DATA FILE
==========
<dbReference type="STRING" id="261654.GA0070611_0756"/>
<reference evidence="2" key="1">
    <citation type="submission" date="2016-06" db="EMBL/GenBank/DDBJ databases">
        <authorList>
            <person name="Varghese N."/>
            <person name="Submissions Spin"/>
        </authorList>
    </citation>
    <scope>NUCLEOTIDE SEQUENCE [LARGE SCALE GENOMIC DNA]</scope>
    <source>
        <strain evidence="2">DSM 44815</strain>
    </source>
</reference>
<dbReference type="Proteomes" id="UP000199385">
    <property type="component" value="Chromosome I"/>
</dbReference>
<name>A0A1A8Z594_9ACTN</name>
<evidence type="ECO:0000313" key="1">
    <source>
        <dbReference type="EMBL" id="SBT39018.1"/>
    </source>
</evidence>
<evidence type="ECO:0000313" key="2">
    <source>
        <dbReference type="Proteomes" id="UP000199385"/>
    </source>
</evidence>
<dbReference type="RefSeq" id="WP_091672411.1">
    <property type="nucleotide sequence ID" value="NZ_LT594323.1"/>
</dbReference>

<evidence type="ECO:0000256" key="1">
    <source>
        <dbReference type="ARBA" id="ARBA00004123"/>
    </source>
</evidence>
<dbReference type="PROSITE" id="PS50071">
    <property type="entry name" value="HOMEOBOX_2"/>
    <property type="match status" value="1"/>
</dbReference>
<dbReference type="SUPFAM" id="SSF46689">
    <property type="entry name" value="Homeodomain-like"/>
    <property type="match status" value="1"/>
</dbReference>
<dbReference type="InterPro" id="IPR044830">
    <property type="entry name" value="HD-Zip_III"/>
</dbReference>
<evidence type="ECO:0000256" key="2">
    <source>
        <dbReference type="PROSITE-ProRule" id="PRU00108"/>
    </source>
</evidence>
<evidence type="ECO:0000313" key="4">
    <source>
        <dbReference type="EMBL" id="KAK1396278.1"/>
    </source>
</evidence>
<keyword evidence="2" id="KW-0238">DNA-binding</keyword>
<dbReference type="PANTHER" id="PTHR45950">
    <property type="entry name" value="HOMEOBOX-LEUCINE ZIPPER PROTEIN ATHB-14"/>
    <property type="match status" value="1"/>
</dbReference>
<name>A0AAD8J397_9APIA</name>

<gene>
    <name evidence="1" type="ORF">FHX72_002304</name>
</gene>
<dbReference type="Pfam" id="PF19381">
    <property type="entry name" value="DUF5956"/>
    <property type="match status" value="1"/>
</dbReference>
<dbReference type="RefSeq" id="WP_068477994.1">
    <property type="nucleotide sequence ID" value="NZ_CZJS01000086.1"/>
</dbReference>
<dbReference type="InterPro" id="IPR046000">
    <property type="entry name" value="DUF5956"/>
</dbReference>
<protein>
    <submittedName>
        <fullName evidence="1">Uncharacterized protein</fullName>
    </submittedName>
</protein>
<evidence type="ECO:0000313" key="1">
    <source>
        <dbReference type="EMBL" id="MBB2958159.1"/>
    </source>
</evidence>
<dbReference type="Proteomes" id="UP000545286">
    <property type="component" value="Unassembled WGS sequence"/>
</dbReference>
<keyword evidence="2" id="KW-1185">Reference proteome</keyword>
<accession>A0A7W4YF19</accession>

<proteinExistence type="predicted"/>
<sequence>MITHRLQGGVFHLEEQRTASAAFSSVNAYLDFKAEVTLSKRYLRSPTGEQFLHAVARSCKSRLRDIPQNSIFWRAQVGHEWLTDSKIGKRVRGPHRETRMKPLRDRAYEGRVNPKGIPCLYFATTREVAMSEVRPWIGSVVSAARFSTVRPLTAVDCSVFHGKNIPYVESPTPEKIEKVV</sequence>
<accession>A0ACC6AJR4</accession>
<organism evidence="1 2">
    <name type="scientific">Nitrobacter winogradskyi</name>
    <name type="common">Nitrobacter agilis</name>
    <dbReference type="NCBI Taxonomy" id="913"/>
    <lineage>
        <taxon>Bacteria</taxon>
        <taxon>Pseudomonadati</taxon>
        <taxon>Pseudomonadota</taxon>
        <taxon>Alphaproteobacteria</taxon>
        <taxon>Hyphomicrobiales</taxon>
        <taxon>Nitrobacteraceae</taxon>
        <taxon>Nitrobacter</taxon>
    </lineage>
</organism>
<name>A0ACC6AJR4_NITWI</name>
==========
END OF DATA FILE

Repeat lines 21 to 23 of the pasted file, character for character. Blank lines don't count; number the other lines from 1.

    </source>
</evidence>
<evidence type="ECO:0000313" key="2">